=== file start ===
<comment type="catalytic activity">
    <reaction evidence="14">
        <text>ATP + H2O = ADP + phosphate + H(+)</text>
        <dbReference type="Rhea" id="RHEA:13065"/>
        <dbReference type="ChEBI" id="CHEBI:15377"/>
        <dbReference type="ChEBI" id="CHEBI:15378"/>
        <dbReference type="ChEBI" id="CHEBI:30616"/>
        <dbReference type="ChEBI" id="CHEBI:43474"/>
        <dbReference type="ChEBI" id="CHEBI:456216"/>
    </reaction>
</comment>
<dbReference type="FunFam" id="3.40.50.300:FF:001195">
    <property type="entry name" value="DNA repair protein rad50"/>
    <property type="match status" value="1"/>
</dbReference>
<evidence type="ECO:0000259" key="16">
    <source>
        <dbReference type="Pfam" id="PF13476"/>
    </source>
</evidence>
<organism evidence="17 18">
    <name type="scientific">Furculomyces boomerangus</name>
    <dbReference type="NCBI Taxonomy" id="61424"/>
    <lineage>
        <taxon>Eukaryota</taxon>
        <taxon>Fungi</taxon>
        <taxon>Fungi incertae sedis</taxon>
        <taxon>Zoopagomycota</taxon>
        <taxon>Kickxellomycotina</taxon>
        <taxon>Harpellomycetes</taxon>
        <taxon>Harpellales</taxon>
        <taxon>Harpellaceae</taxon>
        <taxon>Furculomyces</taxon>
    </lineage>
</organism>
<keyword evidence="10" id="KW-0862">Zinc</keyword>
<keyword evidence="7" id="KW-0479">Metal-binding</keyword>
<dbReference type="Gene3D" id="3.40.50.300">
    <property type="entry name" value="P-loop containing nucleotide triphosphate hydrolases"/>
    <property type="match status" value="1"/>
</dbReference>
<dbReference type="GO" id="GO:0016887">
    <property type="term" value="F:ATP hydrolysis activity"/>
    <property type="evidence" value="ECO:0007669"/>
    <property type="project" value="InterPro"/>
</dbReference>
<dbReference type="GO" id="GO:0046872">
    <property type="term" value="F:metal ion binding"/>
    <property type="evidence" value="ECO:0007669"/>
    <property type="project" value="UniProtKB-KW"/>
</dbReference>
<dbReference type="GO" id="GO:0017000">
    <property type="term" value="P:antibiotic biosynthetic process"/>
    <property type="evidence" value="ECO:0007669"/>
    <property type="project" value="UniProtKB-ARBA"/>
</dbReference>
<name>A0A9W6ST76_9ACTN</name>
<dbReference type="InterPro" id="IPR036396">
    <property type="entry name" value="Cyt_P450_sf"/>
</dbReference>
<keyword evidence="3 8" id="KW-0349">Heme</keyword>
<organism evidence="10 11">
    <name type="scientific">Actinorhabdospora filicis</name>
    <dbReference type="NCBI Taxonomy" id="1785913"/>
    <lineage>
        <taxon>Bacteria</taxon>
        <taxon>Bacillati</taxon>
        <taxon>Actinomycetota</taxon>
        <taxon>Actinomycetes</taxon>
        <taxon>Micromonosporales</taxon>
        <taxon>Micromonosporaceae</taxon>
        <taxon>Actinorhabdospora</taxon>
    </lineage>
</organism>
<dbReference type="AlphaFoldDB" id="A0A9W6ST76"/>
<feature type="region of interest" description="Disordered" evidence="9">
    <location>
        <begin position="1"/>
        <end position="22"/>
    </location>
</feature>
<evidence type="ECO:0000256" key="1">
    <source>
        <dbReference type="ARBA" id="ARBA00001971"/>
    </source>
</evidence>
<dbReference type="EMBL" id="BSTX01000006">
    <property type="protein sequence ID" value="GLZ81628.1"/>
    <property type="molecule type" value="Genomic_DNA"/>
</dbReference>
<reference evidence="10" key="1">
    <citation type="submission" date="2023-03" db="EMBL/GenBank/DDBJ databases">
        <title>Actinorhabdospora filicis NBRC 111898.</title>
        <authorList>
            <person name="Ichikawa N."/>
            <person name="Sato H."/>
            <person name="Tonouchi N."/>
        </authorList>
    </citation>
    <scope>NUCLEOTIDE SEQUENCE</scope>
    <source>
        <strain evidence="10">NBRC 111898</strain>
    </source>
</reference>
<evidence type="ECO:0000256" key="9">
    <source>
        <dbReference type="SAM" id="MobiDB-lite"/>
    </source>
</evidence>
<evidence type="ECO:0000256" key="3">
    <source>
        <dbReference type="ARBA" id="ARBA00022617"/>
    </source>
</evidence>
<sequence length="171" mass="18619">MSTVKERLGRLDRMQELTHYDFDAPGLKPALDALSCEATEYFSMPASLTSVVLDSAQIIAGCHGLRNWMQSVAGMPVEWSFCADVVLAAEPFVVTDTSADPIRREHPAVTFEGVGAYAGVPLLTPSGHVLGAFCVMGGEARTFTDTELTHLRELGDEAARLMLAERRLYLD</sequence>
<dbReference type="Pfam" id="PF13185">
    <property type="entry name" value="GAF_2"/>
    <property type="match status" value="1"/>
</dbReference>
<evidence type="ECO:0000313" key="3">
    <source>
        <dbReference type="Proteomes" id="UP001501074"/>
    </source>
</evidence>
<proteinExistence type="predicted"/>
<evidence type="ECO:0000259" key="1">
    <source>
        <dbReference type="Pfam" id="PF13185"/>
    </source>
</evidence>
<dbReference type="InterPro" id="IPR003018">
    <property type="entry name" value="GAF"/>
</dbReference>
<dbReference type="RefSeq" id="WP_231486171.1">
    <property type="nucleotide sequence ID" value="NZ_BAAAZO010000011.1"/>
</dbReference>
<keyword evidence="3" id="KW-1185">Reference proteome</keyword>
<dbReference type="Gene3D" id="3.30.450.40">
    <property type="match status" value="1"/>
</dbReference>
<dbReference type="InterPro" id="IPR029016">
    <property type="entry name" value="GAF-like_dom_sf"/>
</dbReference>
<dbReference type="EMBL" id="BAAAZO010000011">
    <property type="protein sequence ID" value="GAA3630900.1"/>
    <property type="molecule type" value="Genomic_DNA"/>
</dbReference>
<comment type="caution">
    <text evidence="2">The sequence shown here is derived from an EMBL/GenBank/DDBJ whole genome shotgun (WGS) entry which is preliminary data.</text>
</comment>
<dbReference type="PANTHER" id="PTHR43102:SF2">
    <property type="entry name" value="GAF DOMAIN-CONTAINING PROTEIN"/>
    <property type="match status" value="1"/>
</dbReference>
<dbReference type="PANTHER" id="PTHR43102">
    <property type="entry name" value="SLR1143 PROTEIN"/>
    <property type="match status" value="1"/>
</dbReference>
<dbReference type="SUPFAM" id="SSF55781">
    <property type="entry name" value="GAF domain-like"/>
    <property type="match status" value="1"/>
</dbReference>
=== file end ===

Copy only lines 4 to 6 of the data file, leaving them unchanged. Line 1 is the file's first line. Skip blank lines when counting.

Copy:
        <dbReference type="Rhea" id="RHEA:13065"/>
        <dbReference type="ChEBI" id="CHEBI:15377"/>
        <dbReference type="ChEBI" id="CHEBI:15378"/>